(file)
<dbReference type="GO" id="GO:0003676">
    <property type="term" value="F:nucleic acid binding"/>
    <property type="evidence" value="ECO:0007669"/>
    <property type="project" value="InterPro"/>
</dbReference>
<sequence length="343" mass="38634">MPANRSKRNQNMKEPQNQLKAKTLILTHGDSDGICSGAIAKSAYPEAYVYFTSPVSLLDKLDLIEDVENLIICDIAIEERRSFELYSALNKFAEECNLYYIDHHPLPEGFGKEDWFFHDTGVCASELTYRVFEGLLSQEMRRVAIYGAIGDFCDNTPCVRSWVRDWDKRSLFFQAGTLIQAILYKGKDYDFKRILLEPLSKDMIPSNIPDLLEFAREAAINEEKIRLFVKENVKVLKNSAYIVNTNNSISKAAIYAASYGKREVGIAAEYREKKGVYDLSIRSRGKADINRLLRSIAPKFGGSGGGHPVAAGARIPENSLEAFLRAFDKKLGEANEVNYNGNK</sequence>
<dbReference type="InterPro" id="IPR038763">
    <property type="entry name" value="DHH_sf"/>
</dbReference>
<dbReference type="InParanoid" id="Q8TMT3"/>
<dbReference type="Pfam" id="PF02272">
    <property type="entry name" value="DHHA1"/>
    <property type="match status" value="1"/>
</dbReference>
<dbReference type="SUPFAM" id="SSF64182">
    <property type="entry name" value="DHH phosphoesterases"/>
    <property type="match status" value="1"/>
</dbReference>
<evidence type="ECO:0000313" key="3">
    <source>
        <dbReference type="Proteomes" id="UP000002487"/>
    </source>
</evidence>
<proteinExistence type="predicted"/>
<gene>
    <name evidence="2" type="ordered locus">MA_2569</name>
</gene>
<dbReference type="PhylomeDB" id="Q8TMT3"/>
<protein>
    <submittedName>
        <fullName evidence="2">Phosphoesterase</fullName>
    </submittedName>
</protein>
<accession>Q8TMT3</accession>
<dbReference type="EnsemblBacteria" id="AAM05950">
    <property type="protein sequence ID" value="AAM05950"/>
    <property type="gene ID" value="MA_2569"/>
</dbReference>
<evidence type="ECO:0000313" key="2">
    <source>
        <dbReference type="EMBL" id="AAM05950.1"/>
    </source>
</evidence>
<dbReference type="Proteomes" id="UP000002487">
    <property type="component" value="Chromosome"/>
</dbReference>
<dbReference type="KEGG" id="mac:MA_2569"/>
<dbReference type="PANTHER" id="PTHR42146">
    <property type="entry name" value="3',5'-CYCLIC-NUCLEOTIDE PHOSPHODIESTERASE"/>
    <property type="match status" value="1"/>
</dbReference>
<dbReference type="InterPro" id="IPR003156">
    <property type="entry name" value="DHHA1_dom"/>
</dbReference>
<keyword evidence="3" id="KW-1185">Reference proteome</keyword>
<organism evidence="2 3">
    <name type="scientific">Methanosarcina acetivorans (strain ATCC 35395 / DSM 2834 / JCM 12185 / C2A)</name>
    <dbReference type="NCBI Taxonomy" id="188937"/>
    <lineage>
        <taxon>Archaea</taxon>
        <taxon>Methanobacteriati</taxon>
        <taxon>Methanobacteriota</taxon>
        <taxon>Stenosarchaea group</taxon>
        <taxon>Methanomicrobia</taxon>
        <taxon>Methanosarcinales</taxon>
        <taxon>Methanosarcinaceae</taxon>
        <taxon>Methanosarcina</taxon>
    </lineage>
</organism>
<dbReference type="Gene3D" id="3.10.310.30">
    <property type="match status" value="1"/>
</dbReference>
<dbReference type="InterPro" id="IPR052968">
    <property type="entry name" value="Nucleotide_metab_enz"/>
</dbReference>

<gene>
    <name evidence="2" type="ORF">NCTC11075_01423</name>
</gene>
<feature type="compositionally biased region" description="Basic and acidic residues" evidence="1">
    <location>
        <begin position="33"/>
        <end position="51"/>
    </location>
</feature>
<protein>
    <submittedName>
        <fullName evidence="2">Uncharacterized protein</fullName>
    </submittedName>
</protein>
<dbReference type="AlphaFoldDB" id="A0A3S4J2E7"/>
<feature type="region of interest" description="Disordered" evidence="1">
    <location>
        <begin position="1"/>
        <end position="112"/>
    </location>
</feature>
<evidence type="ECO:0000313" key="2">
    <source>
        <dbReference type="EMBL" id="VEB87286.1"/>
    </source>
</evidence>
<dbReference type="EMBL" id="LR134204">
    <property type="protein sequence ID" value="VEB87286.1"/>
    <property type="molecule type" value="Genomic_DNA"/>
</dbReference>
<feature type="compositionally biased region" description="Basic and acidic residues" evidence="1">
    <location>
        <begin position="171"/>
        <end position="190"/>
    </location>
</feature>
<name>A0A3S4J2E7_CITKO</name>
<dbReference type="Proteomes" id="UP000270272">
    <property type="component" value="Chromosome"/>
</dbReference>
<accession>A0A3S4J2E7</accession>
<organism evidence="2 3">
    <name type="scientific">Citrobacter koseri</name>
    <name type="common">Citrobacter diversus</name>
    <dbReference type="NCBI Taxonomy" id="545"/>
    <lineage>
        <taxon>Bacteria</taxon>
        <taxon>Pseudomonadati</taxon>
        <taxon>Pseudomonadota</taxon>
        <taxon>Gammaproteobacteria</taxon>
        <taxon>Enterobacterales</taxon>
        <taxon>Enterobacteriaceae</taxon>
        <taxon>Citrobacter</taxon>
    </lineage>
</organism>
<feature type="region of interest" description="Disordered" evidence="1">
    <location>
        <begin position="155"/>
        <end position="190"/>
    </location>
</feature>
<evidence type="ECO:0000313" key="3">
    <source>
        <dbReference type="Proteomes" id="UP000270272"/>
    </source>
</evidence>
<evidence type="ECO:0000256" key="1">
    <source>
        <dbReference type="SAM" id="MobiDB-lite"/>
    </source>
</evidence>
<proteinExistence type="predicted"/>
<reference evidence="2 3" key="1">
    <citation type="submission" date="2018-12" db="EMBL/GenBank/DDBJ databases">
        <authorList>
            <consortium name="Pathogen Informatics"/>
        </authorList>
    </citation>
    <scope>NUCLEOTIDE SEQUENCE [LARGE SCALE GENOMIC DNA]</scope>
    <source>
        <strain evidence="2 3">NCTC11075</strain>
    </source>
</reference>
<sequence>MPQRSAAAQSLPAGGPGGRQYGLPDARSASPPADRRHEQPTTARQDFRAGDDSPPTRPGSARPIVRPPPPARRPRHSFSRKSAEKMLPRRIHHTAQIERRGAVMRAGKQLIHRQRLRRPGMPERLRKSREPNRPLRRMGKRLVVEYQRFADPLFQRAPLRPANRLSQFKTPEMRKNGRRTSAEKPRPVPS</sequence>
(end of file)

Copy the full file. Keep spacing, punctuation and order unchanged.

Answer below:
<dbReference type="GO" id="GO:0003676">
    <property type="term" value="F:nucleic acid binding"/>
    <property type="evidence" value="ECO:0007669"/>
    <property type="project" value="InterPro"/>
</dbReference>
<sequence length="343" mass="38634">MPANRSKRNQNMKEPQNQLKAKTLILTHGDSDGICSGAIAKSAYPEAYVYFTSPVSLLDKLDLIEDVENLIICDIAIEERRSFELYSALNKFAEECNLYYIDHHPLPEGFGKEDWFFHDTGVCASELTYRVFEGLLSQEMRRVAIYGAIGDFCDNTPCVRSWVRDWDKRSLFFQAGTLIQAILYKGKDYDFKRILLEPLSKDMIPSNIPDLLEFAREAAINEEKIRLFVKENVKVLKNSAYIVNTNNSISKAAIYAASYGKREVGIAAEYREKKGVYDLSIRSRGKADINRLLRSIAPKFGGSGGGHPVAAGARIPENSLEAFLRAFDKKLGEANEVNYNGNK</sequence>
<dbReference type="InterPro" id="IPR038763">
    <property type="entry name" value="DHH_sf"/>
</dbReference>
<dbReference type="InParanoid" id="Q8TMT3"/>
<dbReference type="Pfam" id="PF02272">
    <property type="entry name" value="DHHA1"/>
    <property type="match status" value="1"/>
</dbReference>
<dbReference type="SUPFAM" id="SSF64182">
    <property type="entry name" value="DHH phosphoesterases"/>
    <property type="match status" value="1"/>
</dbReference>
<evidence type="ECO:0000313" key="3">
    <source>
        <dbReference type="Proteomes" id="UP000002487"/>
    </source>
</evidence>
<proteinExistence type="predicted"/>
<gene>
    <name evidence="2" type="ordered locus">MA_2569</name>
</gene>
<dbReference type="PhylomeDB" id="Q8TMT3"/>
<protein>
    <submittedName>
        <fullName evidence="2">Phosphoesterase</fullName>
    </submittedName>
</protein>
<accession>Q8TMT3</accession>
<dbReference type="EnsemblBacteria" id="AAM05950">
    <property type="protein sequence ID" value="AAM05950"/>
    <property type="gene ID" value="MA_2569"/>
</dbReference>
<evidence type="ECO:0000313" key="2">
    <source>
        <dbReference type="EMBL" id="AAM05950.1"/>
    </source>
</evidence>
<dbReference type="Proteomes" id="UP000002487">
    <property type="component" value="Chromosome"/>
</dbReference>
<dbReference type="KEGG" id="mac:MA_2569"/>
<dbReference type="PANTHER" id="PTHR42146">
    <property type="entry name" value="3',5'-CYCLIC-NUCLEOTIDE PHOSPHODIESTERASE"/>
    <property type="match status" value="1"/>
</dbReference>
<dbReference type="InterPro" id="IPR003156">
    <property type="entry name" value="DHHA1_dom"/>
</dbReference>
<keyword evidence="3" id="KW-1185">Reference proteome</keyword>
<organism evidence="2 3">
    <name type="scientific">Methanosarcina acetivorans (strain ATCC 35395 / DSM 2834 / JCM 12185 / C2A)</name>
    <dbReference type="NCBI Taxonomy" id="188937"/>
    <lineage>
        <taxon>Archaea</taxon>
        <taxon>Methanobacteriati</taxon>
        <taxon>Methanobacteriota</taxon>
        <taxon>Stenosarchaea group</taxon>
        <taxon>Methanomicrobia</taxon>
        <taxon>Methanosarcinales</taxon>
        <taxon>Methanosarcinaceae</taxon>
        <taxon>Methanosarcina</taxon>
    </lineage>
</organism>
<dbReference type="Gene3D" id="3.10.310.30">
    <property type="match status" value="1"/>
</dbReference>
<dbReference type="InterPro" id="IPR052968">
    <property type="entry name" value="Nucleotide_metab_enz"/>
</dbReference>

<gene>
    <name evidence="2" type="ORF">NCTC11075_01423</name>
</gene>
<feature type="compositionally biased region" description="Basic and acidic residues" evidence="1">
    <location>
        <begin position="33"/>
        <end position="51"/>
    </location>
</feature>
<protein>
    <submittedName>
        <fullName evidence="2">Uncharacterized protein</fullName>
    </submittedName>
</protein>
<dbReference type="AlphaFoldDB" id="A0A3S4J2E7"/>
<feature type="region of interest" description="Disordered" evidence="1">
    <location>
        <begin position="1"/>
        <end position="112"/>
    </location>
</feature>
<evidence type="ECO:0000313" key="2">
    <source>
        <dbReference type="EMBL" id="VEB87286.1"/>
    </source>
</evidence>
<dbReference type="EMBL" id="LR134204">
    <property type="protein sequence ID" value="VEB87286.1"/>
    <property type="molecule type" value="Genomic_DNA"/>
</dbReference>
<feature type="compositionally biased region" description="Basic and acidic residues" evidence="1">
    <location>
        <begin position="171"/>
        <end position="190"/>
    </location>
</feature>
<name>A0A3S4J2E7_CITKO</name>
<dbReference type="Proteomes" id="UP000270272">
    <property type="component" value="Chromosome"/>
</dbReference>
<accession>A0A3S4J2E7</accession>
<organism evidence="2 3">
    <name type="scientific">Citrobacter koseri</name>
    <name type="common">Citrobacter diversus</name>
    <dbReference type="NCBI Taxonomy" id="545"/>
    <lineage>
        <taxon>Bacteria</taxon>
        <taxon>Pseudomonadati</taxon>
        <taxon>Pseudomonadota</taxon>
        <taxon>Gammaproteobacteria</taxon>
        <taxon>Enterobacterales</taxon>
        <taxon>Enterobacteriaceae</taxon>
        <taxon>Citrobacter</taxon>
    </lineage>
</organism>
<feature type="region of interest" description="Disordered" evidence="1">
    <location>
        <begin position="155"/>
        <end position="190"/>
    </location>
</feature>
<evidence type="ECO:0000313" key="3">
    <source>
        <dbReference type="Proteomes" id="UP000270272"/>
    </source>
</evidence>
<evidence type="ECO:0000256" key="1">
    <source>
        <dbReference type="SAM" id="MobiDB-lite"/>
    </source>
</evidence>
<proteinExistence type="predicted"/>
<reference evidence="2 3" key="1">
    <citation type="submission" date="2018-12" db="EMBL/GenBank/DDBJ databases">
        <authorList>
            <consortium name="Pathogen Informatics"/>
        </authorList>
    </citation>
    <scope>NUCLEOTIDE SEQUENCE [LARGE SCALE GENOMIC DNA]</scope>
    <source>
        <strain evidence="2 3">NCTC11075</strain>
    </source>
</reference>
<sequence>MPQRSAAAQSLPAGGPGGRQYGLPDARSASPPADRRHEQPTTARQDFRAGDDSPPTRPGSARPIVRPPPPARRPRHSFSRKSAEKMLPRRIHHTAQIERRGAVMRAGKQLIHRQRLRRPGMPERLRKSREPNRPLRRMGKRLVVEYQRFADPLFQRAPLRPANRLSQFKTPEMRKNGRRTSAEKPRPVPS</sequence>